Crowley also discussed how O’Gara offered him advice when deciding whether his future lay at fullback or at out-half:
“So obviously at the time, with Munster As, I was a fullback. I played a few games at fullback and he just asked me where I wanted to play and I said I wanted to be a 10.
“He spoke about the main things; the game management, having that kicking side to your game and now such a huge part of the 10’s game is being a running 10 as well. You can’t just be an empty threat and just pass the ball on as well. They were the main things he said; game management, getting your reps through the week of kicking as he obviously did.
“They were the main points. There was nothing really unusual or different which is what probably makes a great 10 – keeping it simple. That was the main point I got off him.”
Reflecting further on the experience of lining up against Sexton, Peter O’Mahony, James Ryan et al., Crowley reveals a mantra that is instilled within this young group and one which they will no doubt rely upon when they face their next test – England at Franklin’s Gardens.
“We have a thing in the 20s that we respect all but we fear no-one and I think that’s what we’ve shown over the last few weeks and even coming up against the seniors. Obviously, it’s an unbelievable opportunity to come up against these fellas who ideally would be your peers but once you go out on the pitch you kind of almost forget, even with the Six Nations, you almost forget that you’re playing a Six Nations game, you’re just playing another game of rugby.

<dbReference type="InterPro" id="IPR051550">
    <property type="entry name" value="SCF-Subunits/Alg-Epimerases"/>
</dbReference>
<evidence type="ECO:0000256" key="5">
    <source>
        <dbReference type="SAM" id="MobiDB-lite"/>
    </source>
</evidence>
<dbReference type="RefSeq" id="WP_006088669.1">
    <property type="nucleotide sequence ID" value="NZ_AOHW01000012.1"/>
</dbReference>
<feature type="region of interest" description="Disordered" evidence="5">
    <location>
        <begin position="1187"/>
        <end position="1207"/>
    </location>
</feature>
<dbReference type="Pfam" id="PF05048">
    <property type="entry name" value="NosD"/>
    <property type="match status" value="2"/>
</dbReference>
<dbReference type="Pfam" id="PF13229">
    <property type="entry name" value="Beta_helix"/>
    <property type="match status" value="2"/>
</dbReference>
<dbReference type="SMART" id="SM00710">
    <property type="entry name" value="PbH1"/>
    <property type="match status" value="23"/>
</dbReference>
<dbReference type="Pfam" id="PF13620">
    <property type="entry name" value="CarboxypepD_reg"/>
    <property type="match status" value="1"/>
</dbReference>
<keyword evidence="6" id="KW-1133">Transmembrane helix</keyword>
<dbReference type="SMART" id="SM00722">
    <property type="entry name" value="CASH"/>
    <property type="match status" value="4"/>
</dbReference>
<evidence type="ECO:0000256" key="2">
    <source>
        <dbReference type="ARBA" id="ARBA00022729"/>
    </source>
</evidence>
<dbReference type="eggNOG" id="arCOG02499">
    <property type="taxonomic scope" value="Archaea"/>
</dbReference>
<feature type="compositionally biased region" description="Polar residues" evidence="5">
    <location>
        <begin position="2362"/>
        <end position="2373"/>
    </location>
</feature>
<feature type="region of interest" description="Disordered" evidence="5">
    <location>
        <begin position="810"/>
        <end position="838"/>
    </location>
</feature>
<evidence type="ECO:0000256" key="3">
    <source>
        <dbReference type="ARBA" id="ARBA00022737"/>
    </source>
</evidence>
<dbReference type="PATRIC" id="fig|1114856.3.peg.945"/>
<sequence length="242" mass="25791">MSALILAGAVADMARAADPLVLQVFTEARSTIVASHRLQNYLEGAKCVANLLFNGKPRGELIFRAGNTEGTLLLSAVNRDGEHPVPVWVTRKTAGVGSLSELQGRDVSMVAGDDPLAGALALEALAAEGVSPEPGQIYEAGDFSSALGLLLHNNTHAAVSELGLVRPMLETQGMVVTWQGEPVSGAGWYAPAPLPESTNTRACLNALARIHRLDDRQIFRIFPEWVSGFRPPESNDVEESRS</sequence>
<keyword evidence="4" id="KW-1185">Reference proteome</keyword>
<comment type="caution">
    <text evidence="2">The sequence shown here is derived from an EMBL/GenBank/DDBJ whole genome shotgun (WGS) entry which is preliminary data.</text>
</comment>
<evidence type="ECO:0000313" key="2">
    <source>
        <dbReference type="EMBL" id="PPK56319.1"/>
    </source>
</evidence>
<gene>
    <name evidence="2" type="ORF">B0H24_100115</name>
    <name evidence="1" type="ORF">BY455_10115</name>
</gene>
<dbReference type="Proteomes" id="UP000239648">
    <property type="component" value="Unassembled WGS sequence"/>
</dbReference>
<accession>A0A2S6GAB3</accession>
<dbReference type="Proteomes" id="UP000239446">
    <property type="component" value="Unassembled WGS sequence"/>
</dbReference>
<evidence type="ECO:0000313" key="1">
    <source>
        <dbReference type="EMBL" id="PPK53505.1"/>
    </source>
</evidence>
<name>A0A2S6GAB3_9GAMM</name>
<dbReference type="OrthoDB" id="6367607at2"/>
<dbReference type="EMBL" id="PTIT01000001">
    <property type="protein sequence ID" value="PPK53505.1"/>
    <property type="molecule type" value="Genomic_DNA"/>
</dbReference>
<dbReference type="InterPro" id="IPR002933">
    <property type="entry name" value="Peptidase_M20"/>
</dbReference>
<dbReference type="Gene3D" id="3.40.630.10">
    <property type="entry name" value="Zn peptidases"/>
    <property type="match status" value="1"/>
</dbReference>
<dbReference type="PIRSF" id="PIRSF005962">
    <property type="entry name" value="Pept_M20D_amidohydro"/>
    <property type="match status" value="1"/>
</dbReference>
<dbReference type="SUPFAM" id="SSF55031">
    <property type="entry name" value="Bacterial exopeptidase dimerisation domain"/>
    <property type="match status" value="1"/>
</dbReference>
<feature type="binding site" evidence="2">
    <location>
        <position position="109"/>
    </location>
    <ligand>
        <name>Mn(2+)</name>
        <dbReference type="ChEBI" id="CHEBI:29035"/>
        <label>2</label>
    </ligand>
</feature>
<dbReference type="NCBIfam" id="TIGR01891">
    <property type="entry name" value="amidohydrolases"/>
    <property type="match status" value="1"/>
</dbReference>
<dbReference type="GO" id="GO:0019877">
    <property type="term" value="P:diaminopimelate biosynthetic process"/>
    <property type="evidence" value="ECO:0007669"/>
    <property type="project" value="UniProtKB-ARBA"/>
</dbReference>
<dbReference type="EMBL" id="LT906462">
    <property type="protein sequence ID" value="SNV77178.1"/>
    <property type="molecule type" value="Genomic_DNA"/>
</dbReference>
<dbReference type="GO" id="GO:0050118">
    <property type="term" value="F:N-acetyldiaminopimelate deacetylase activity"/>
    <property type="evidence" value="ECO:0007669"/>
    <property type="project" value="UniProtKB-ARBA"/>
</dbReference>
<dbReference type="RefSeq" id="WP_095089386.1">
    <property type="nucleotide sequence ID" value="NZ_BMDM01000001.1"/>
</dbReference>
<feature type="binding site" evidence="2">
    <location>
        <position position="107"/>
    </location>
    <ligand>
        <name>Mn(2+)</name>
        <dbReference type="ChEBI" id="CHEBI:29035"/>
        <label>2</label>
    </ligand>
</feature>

“You kind of go into a little bubble and you’re just playing your game and it’s only after the game really, or even after the training session today or maybe later on in the week that you realise that you were training with the seniors.”
With the amount of knowledge and experience the young 20-year-old has gained in what has been huge year in his development, you can expect Crowley to break down more barriers and continue his astonishing rise.